Service provider takeaway: Security service providers and systems integrators need to have a bag of ethical hacking...
tools at their disposal when performing penetration testing and security assessments for customers. Find out which five hacking tools you have to have. Need a downloadable version? Find it here.
You're called to do a security assessment on a network for a client, and the obvious question arises: Which security assessment tools do you bring? Sadly, while there are literally hundreds of penetration testing and security assessment tools from which to choose, no single tool will do a complete job. Therefore, you need to assemble a catalogue of programs with individual specialties in order to conduct an extensive security assessment. What follows is a list of the most popular tools, their usage, and why they should be in your security assessment toolbox.
Available from Tenable Network Security
Free for basic application or pay option available for full-featured program/Linux/Mac/Windows.
This popular hacking tool is primarily a vulnerability scanner that queries servers on the network, identifies security vulnerabilities and rates them according to severity.
The basic scanner is free but the vulnerability database on the free version will not have the most current vulnerabilities and updates to the database are limited. The paid version removes this restriction and provides a “live feed” in which the vulnerability database is constantly updated.
The Nessus security assessment tool can also search for sensitive information through the use of a configurable content scanner. If your company stores personal identity information, Nessus can help you identify where this information is kept so you can take appropriate measures to ensure this data is as safe as can be. (This extra protection is a requirement of most compliance regulations.)
Available from Insecure
Free for Linux/Mac/Windows
Nmap is a powerful security assessment tool capable of scanning very large and complex networks. It identifies what services are running, what operating systems are in use and what type of packet fileters/firewalls are employed. Nmap also works like a bloodhound to track down strange connections that might indicate an infection or security breach.
All of this is exactly the information a hacker needs to begin exploiting a network. It’s like a robber casing a bank and discovering where the weaknesses are. IN the case of a security audit, it’s important that service providers and consultants have this information beforehand so they can take steps to hide information from prying eyes.
While vulnerability scanners are usually at the top of the list of important hacking tools, it’s equally important to truly know the network for a complete security assessment.
Available form Core Security
Must pay for tool. Price varies for Windows only.
Since many companies store customer information on databases connected to Web-based applications, it’s important to ensure that information cannot be drawn out of the database. Core Impact not only identifies Web servers, Web applications, ports and services, it simulates actual attacks to see if the Web servers/applications are vulnerable.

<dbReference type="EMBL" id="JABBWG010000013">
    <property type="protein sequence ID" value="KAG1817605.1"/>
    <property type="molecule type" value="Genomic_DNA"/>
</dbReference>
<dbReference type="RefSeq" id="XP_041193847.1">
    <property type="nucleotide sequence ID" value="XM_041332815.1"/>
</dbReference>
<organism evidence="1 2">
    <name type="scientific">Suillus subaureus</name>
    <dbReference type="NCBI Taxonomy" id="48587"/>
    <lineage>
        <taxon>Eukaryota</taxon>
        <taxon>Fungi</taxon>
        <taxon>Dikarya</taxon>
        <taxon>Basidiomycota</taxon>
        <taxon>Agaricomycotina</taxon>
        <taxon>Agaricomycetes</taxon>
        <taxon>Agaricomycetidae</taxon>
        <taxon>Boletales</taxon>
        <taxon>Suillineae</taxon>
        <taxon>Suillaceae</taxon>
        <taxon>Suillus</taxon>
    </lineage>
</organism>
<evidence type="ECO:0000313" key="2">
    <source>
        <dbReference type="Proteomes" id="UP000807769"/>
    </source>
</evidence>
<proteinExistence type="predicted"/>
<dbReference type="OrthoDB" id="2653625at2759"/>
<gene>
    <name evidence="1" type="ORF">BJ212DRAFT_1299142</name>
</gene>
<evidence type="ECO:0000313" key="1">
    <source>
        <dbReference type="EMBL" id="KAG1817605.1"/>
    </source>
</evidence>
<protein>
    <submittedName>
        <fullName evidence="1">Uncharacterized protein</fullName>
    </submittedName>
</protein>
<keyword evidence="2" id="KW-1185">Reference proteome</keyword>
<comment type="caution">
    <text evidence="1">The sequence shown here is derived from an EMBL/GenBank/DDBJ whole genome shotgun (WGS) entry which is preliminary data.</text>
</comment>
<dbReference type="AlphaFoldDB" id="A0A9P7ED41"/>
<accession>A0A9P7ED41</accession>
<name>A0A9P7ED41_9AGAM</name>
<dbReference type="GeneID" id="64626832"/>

After checking for vulnerabilities, the penetration testing tool completely backs out of the network by removing all code that was used to scan and attack. Because it’s very easy to inadvertently upset a network during penetration testing, it’s important to use a tool that prevents disruption of a client’s network.
Kismet is available from Kismet Wireless
Free to Mac/Windows/Linux
Aircrack is available from Aircrack
Free for Mac/Windows/Linux
Kismet is a wireless sniffer for detecting 802.xx networks and access points. Aircrack is a very fast wireless encryption cracker. These two wireless security assessment tools are included as a pair here because it’s not good enough just to find wireless networks -- you need to see if you can break the encryption to gain access.
In a proper security assessment, you need to check that wireless networks cannot be accessed from outside the company. It’s not uncommon for employees to bring in their own wireless access points and connect them to the corporate network without permission. Kismet finds these rogue access points so they can be disabled.
This list represents a very small samples of the tools available, and your choices may vary. However, the list contains enough tools to get you started. We must note that it can take a while to fully understand the complexities and subtleties of the products mentioned. There are books available for most of these tools and there is also good online support through forums and documentation.
For more information on penetration testing and ethical hacking tools, check out our Penetration testing tutorial for service provders.
About the author
Chey Cobb has 20 years of experience in the security industry and is the former senior technical security advisor for one of the top intelligence agencies in the country. Cobb was also in charge of security for the largest computing facility in the Southern Hemisphere. Additionally, she is a professor in the master of science program in information assurance at Norwich University.